Data collected by public service agencies can provide useful information on the reach and effectiveness of individual programs. This data, when combined from multiple sources, can provide more detailed portraits of family and community life that to inform policy and improve service delivery. This is referred to as Integrated Data Systems (IDS).
In its latest research brief, the National Research Center on Hispanic Children and Families, launched by Abt Associates, Child Trends, and university partners (University of Maryland-College Park, University of North Carolina at Greensboro, and the Institute for Human Development and Social Change at New York University), explores how IDS can increase our knowledge and inform strategies to respond to the service needs of low-income Hispanic children and families. The brief provides a primer on integrated data and a discussion of some of the specific questions that Hispanic-focused researchers might explore using IDS.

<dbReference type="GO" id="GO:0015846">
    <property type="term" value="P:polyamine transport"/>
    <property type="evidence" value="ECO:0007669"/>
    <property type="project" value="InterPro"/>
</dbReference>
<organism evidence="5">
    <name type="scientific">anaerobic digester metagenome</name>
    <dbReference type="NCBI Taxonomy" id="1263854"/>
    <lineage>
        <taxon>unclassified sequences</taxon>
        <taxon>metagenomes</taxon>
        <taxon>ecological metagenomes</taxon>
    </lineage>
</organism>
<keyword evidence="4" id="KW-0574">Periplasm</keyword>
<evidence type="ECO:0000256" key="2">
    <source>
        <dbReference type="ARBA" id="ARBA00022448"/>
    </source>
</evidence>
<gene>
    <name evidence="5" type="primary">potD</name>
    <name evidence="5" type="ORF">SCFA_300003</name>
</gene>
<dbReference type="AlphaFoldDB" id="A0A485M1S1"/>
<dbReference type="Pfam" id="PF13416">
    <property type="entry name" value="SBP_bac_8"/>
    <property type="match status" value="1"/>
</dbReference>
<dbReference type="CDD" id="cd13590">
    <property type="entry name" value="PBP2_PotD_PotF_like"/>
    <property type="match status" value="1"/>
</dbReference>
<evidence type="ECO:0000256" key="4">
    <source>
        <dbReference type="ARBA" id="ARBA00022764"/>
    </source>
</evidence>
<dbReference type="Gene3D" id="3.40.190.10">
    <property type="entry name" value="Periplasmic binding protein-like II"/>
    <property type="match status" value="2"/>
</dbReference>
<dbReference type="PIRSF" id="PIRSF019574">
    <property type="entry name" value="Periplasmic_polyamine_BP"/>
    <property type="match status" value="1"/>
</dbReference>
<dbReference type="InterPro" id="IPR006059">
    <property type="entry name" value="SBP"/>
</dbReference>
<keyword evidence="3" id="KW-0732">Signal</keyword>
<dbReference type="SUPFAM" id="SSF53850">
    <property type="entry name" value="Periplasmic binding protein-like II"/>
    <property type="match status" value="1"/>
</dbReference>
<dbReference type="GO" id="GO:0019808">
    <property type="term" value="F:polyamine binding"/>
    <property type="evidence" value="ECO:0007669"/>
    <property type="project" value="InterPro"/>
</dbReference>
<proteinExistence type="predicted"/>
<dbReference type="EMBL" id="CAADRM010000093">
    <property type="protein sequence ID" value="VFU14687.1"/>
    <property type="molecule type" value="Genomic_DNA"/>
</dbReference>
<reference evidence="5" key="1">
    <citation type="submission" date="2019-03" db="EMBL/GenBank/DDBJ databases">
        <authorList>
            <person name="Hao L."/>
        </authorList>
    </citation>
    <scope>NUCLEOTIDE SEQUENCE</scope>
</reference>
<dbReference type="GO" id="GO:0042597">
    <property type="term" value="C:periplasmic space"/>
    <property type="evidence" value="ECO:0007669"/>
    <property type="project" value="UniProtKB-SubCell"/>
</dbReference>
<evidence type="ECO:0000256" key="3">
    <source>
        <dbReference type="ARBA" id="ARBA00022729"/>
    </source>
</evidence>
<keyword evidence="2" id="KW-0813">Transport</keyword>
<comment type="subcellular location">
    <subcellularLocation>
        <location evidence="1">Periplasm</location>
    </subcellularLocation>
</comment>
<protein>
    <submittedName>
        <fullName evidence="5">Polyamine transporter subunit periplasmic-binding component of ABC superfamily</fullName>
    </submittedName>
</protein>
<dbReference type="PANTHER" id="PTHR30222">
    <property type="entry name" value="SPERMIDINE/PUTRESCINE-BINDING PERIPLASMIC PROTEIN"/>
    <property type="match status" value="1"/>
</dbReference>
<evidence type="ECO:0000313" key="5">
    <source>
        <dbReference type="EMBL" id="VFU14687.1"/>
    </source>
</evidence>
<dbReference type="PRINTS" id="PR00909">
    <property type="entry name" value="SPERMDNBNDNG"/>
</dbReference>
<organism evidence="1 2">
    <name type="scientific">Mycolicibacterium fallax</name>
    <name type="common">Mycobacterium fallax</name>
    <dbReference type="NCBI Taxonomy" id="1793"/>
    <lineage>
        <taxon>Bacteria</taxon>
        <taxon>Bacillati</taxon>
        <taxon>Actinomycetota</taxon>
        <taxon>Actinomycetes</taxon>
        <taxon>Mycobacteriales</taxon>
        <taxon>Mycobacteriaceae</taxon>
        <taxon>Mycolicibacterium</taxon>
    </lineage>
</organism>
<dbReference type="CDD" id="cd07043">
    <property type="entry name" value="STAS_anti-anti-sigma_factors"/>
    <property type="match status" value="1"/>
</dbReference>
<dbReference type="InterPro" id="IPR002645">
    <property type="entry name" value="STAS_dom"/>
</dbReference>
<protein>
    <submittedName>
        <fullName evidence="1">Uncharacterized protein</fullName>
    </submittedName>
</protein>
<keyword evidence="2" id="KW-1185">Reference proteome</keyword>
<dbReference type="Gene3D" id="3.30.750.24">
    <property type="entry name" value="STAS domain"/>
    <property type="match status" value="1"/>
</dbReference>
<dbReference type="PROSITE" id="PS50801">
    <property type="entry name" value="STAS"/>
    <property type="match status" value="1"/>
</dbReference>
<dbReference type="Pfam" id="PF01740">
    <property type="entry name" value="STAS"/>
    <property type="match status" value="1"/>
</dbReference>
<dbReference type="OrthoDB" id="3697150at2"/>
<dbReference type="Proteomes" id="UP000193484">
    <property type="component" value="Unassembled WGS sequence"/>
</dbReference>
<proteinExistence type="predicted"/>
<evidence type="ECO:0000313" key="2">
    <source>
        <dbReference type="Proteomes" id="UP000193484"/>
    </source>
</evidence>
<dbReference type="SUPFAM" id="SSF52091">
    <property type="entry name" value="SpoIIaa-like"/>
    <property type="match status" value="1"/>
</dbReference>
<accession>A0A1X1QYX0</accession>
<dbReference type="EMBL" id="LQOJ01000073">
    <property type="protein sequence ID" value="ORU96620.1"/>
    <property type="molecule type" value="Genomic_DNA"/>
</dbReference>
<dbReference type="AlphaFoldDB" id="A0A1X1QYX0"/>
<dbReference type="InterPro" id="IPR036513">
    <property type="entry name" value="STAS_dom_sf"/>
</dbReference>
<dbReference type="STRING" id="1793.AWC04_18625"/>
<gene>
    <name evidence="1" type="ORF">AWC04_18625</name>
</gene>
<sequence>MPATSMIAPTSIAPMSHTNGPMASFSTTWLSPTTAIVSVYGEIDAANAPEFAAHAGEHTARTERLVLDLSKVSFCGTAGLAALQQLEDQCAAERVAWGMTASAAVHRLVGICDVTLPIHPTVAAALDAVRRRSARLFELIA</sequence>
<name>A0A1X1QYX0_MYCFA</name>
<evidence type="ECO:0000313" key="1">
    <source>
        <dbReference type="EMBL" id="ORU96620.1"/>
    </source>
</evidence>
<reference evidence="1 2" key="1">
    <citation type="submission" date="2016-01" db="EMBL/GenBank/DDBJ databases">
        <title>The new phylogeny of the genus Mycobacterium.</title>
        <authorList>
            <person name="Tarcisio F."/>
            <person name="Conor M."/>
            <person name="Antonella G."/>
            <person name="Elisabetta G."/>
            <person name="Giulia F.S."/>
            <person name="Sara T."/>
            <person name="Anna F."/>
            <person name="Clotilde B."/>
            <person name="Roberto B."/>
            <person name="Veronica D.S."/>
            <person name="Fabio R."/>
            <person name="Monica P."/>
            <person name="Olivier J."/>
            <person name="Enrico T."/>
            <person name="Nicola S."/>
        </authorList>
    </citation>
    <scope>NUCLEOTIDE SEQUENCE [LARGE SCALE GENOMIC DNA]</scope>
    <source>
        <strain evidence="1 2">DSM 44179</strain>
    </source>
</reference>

IDS could provide a comprehensive, timely, and cost-effective mechanism for examining these critical questions, given that much of the data already has been collected. Yet for IDS to best support service delivery and programming for low-income Hispanic children and families, the information from the individual data systems must include relevant information that reflects the considerable diversity of the Hispanic population.